Georgetown Maxxing Out?

In our last Georgetowner print issue, we ran a brief item about Arcteryx. In that piece we stuck to the facts, but something troubled us. Arcteryx is a high-end Canadian outdoor sporting goods retailer that is opening a new 31,000-squarefoot store at CityCenter. Georgetown was originally the favored location for the shop but was passed on because the company believed that the local clientele here simply do not have pockets deep enough to afford the luxury goods they hawk, nor could it draw in the well-heeled, if they had to be in mixed company with the likes of middle-class targeted retailers such Forever 21, DSW, or worse, discount seller T.J. Maxx.

Arcteryx didn’t work hard to hide their disdain for Georgetown. In a recent interview published in the Washington Business Journal, the company’s deal broker Edward Goldmeier of Newmark Grubb Knight Frank speaks of the company’s choice as something of a no brainer, stating, “It really aligned them much closer with what they felt were the complementary stores that would attract their customer.” As further icing on the dissing cake, Goldmeier added, “With no disrespect to T.J. Maxx, but when that starts to be the big face in Georgetown as opposed to what was originally proposed as a Bloomingdale’s, it does affect an outsider’s view of what’s going on there.”

Arcteryx’s position – at least as stated by Goldmeier – does serve a useful purpose in bringing a question that has (generally) only been quietly discussed in the open air: Is Georgetown cheapening its own brand? That argument presumes a couple of givens. First, that a brand exists. Second, that the discount retailers, which are willing and able to pay the exorbitant rents here, are somehow failing the community. And finally, that those retailers are, at best, enemies of us all by their mere existence.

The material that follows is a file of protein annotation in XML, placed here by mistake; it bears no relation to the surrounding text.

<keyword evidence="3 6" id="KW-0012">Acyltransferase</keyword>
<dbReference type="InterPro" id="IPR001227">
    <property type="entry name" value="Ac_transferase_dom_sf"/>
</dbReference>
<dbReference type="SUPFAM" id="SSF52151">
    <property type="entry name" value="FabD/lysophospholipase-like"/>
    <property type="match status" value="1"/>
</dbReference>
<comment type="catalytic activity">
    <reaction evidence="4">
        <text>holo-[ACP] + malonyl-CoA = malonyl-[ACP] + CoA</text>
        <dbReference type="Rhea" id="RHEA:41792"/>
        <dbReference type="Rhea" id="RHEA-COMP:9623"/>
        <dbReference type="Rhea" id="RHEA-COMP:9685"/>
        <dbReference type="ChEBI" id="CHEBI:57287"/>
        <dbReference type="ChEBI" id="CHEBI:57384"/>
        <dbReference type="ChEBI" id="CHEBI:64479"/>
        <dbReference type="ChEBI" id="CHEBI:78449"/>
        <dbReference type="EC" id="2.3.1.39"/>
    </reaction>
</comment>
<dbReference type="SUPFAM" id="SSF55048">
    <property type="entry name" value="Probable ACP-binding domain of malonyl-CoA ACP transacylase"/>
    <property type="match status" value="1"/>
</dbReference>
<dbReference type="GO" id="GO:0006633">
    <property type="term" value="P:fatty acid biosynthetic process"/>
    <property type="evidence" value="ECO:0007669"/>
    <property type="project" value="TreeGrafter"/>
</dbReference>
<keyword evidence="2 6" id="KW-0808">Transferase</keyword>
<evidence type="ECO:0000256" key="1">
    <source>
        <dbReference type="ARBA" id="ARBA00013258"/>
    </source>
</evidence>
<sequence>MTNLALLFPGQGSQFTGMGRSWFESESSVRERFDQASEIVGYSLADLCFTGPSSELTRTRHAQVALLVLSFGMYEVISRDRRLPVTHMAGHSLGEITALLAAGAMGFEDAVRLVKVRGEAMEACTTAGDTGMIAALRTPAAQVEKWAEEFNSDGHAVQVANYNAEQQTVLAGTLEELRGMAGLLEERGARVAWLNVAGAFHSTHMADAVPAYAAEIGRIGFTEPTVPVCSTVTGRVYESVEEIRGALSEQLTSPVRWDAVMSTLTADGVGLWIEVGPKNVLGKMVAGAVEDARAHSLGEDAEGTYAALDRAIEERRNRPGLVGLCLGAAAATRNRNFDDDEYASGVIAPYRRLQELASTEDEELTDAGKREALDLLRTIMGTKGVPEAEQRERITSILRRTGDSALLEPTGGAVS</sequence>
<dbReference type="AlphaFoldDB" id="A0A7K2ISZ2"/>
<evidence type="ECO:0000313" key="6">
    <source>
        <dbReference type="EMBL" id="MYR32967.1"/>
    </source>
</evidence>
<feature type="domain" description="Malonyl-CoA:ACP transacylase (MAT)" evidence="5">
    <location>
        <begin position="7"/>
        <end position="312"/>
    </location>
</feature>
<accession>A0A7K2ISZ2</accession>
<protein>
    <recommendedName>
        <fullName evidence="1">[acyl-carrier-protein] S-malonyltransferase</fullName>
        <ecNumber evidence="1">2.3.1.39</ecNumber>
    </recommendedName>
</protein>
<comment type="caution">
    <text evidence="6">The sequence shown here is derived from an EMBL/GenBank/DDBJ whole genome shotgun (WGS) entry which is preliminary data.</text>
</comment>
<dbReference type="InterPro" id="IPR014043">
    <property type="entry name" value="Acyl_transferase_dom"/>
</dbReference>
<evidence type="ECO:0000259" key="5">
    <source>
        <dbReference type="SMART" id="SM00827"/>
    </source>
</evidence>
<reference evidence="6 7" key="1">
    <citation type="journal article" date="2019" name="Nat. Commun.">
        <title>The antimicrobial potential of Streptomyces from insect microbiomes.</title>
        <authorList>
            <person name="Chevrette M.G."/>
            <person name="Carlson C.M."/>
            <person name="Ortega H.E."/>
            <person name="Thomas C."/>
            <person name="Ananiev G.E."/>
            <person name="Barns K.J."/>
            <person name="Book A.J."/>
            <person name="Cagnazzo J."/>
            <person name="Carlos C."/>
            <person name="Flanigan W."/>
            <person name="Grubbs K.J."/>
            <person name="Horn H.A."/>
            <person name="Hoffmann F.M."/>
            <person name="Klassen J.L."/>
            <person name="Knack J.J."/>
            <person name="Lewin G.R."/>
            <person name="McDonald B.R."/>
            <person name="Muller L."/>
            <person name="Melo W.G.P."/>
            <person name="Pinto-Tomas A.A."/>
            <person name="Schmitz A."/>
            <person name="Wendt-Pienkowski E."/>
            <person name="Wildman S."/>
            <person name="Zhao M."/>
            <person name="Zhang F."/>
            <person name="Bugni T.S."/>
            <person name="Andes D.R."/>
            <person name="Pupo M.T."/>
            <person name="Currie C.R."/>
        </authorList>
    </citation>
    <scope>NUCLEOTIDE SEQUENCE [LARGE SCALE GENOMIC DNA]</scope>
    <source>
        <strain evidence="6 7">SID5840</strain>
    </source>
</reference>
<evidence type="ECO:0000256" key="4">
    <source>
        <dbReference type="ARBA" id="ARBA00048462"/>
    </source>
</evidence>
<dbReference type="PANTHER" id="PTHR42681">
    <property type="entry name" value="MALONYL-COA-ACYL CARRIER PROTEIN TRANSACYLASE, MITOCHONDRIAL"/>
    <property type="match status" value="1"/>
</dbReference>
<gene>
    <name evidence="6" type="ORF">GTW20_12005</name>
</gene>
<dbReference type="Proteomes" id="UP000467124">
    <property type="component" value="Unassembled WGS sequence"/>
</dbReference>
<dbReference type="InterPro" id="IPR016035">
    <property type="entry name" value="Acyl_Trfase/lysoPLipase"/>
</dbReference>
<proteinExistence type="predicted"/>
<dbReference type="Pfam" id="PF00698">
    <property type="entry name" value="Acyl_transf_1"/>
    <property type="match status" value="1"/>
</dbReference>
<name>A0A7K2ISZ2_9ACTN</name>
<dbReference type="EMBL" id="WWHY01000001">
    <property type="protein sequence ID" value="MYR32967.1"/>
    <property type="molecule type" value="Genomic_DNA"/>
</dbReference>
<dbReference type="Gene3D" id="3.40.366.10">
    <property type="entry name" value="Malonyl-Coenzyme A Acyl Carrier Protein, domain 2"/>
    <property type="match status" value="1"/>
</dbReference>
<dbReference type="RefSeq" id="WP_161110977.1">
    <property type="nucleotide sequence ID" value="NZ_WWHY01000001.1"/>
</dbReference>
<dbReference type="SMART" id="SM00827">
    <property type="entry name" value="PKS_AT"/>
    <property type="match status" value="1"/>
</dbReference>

Determining the right path forward, retail-wise, does demand a bit of tiptoeing. To consider Georgetown an exclusive shopping enclave of the rich, super-educated and downright powerful does seem a bit on the ugly side. The alternative to that extreme would be to allow the Georgetown retail environment to fall to the lowest common denominator, a sort of race to the bottom for the easy money. In reality, neither of these things is happening. We are not likely to turn into a giant strip mall nor are we are going to become a moat-protected castle of unfettered opulence and unseemly consumerism. We are likely to be what we’ve always been – a place that is real.

Georgetown has this keen ability to change and adapt as the world around it changes. The current of dynamism, changeability and the natural course of retail evolution are what allow our community to thrive. That’s something Arcteryx just failed to grasp. We hope the best for them as they take on the masses at CityCenter. We just ask that they remember their own words if the world changes out from under them.

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